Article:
As people become increasingly aware of their carbon footprints, many companies have seen this as a great business potential in appearing eco-friendly through their image rather than through real changes by altering their marketing to use green coloring and illegitimate logos for instance. Some companies have gone so far as to enforce bioplastics, or biodegradable plastics, which may seem like a green alternative yet still may take up to thousands of years to decompose and are not a solution to the copious amounts of litter on Earth, according to multiple studies.
“Companies spend millions of dollars to convince us that we need to continue to embrace a disposable, single-use lifestyle to be happy,” Wheeler said. “The fact is that the trillions of throwaway plastic items being produced every year are not only threatening our oceans but also our climate and our health, often hurting low-income communities and communities of color the most.”
Many legitimate companies are working hard to provide solutions for the public knowing that solutions are in the hands of producers and policymakers, not on the consumers alone. Greenpeace identified a few easy tips that will help consumers pick out phony businesses. They advise caution toward products that make generic claims like 100% natural or environmentally friendly without information as to how or why. Avoid products that make irrelevant claims, like CFC-free, since chlorofluorocarbons were banned more than 20 years ago. Greenpeace further recommends questioning percentage claims, such as, “This product contains 50% more recycled content.” Fifty percent more than what? Look out for packaging as well because while a product may be green, its packaging should show environmental conscientiousness as well. Don’t be misled by pretty pictures or the use of earth-friendly colors on product labels and the EPA recommends looking for a seal or certification mark from a recognized, independent third party specializing in green claims. Look for companies who post their annual environmental reports that go into detail on waste produced, carbon emissions, water use and more.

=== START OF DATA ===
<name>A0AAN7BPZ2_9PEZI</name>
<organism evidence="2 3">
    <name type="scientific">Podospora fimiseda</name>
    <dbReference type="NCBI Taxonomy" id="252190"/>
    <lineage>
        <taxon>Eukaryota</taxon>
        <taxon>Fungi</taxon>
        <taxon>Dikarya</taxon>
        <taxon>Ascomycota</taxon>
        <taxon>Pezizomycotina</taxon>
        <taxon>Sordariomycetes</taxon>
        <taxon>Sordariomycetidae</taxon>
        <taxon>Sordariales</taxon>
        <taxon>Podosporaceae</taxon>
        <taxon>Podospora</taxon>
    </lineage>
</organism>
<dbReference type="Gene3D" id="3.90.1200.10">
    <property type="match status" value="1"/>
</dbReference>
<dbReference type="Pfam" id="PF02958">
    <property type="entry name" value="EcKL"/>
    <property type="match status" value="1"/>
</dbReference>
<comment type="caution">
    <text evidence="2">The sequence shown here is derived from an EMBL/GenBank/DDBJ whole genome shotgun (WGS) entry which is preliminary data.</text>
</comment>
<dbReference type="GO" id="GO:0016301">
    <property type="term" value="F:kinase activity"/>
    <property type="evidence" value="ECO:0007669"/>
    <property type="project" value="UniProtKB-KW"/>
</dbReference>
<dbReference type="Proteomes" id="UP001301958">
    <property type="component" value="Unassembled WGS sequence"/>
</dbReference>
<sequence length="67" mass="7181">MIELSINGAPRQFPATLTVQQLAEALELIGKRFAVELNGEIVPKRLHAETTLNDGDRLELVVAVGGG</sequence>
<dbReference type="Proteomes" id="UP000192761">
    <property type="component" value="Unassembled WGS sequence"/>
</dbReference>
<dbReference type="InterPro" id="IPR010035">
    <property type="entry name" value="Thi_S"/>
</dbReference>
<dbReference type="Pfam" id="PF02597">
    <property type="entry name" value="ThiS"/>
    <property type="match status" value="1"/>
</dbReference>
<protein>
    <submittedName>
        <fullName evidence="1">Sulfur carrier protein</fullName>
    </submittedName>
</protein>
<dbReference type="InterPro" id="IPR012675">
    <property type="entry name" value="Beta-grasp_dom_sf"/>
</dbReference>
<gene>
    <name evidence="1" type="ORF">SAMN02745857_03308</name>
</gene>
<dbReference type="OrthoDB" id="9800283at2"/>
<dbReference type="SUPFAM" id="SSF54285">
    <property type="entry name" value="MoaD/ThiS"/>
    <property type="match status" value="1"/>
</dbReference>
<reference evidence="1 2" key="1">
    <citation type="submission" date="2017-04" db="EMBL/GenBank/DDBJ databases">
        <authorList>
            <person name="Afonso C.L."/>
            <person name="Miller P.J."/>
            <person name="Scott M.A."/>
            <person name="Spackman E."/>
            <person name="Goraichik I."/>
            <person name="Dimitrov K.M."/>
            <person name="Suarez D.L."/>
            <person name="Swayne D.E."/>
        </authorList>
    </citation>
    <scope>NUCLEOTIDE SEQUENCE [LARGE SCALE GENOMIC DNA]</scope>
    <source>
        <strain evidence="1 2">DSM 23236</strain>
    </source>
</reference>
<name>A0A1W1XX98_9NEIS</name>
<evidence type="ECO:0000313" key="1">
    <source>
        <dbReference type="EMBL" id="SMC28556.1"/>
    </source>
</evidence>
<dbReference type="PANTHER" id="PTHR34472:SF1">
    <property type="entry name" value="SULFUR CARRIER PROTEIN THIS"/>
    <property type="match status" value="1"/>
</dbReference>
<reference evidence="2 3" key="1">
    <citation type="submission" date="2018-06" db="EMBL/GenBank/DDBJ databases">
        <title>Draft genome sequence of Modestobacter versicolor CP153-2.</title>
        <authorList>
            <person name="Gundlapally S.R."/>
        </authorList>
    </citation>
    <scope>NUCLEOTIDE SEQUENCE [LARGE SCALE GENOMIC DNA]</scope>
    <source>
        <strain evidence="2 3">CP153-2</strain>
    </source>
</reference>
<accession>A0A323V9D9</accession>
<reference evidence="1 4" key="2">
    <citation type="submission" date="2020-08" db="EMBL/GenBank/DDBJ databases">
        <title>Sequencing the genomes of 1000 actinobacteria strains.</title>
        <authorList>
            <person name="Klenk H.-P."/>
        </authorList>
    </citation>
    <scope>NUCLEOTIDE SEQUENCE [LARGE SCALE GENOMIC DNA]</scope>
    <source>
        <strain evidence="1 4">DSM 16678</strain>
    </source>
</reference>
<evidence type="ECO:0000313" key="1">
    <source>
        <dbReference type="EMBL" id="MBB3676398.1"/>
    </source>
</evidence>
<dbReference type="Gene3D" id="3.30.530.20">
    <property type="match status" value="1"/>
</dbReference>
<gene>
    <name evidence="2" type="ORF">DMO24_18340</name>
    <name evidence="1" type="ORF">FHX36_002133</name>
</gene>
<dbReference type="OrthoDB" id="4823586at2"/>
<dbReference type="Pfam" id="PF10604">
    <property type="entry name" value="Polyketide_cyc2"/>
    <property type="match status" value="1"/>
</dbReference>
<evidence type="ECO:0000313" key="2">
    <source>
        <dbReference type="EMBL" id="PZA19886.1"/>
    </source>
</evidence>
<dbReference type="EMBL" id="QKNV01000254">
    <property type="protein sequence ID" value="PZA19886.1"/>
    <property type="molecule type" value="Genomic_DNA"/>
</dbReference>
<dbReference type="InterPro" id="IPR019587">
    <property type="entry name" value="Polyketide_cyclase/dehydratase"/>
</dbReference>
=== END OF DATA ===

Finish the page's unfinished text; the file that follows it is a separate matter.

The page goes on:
.Around the world, there are continuous advancements and policies invoked that are steps in the right direction such as the zero-waste supermarkets popping up around the UK, Germany, Canada, the United States, Mexico, South Africa and beyond. While there is hope, there is still a long road to travel when it comes to government bans that would allow companies to take ownership for the irreparable damage their products cause and regulations that would force accountability for the entire lifecycle of their products. It will also take a shift in the dominant public mindset away from a throwaway culture toward a vision of healthy, sustainable and more connected communities.
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Photo: Curology via Unsplash; Respective brands; EPA